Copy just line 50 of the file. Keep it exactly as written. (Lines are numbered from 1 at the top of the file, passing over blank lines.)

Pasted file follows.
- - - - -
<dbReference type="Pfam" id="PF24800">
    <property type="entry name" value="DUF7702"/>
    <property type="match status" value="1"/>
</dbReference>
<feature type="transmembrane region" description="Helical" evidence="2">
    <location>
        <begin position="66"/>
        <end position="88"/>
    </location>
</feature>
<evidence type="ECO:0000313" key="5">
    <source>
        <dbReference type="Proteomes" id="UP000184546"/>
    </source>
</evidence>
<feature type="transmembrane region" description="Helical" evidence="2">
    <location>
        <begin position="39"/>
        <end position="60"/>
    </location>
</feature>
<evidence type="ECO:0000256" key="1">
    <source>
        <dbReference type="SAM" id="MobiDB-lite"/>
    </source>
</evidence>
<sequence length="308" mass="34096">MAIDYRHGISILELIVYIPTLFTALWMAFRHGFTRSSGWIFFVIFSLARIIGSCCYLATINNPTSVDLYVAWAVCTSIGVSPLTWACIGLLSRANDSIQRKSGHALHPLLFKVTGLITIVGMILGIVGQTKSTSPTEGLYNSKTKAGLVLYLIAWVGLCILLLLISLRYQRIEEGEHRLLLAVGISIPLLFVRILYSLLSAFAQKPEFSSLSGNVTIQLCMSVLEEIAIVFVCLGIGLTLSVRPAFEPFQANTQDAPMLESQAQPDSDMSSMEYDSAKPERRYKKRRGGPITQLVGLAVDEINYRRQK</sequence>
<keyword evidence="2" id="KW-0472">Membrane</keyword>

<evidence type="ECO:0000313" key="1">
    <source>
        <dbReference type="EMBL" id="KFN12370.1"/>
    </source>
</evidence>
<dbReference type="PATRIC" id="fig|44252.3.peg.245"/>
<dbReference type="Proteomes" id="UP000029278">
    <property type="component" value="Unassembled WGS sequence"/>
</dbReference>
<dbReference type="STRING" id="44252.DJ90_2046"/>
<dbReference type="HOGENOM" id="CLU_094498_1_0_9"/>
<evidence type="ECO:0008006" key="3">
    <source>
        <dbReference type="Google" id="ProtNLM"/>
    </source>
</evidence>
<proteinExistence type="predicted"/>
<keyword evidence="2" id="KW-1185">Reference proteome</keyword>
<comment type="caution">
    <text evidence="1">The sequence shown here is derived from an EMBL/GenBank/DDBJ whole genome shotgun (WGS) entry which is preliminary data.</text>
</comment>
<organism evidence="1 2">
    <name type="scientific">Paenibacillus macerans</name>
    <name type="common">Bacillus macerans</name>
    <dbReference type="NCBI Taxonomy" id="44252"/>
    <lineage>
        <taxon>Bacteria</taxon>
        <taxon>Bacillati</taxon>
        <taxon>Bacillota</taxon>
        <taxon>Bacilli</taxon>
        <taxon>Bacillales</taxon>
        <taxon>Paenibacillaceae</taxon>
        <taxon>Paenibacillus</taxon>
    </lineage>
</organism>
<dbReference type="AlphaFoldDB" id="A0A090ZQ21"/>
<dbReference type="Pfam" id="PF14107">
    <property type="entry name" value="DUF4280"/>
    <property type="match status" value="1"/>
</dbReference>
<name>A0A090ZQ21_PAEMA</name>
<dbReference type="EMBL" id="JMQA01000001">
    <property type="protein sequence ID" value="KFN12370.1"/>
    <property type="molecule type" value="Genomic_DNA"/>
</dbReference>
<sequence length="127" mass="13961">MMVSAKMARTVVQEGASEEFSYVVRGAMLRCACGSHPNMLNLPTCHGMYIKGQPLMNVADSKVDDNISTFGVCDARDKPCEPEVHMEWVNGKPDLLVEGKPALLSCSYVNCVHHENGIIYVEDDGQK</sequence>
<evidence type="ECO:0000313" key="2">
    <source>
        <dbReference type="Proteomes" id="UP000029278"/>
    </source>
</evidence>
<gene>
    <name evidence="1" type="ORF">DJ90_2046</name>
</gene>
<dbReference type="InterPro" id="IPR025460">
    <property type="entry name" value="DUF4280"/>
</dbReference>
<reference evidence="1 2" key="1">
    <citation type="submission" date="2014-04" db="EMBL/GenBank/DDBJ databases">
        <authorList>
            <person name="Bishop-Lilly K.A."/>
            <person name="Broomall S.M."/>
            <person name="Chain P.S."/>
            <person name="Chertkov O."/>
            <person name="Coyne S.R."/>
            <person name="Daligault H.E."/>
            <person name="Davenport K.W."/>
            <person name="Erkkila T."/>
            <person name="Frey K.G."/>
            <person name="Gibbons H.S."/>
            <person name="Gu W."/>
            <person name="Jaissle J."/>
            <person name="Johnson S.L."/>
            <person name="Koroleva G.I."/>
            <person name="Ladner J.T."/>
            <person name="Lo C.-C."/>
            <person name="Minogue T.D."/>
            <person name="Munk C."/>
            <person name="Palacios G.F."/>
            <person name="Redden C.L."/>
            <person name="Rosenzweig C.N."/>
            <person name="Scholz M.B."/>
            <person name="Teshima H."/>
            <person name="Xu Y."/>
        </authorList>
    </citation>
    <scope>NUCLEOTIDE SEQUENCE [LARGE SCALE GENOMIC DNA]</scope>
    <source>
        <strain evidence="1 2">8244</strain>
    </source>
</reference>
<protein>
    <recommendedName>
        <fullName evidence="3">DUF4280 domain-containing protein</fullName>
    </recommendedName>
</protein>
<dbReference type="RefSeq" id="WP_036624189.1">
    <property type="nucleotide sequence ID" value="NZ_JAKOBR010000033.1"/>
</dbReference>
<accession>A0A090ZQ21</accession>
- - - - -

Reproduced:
<organism evidence="1 2">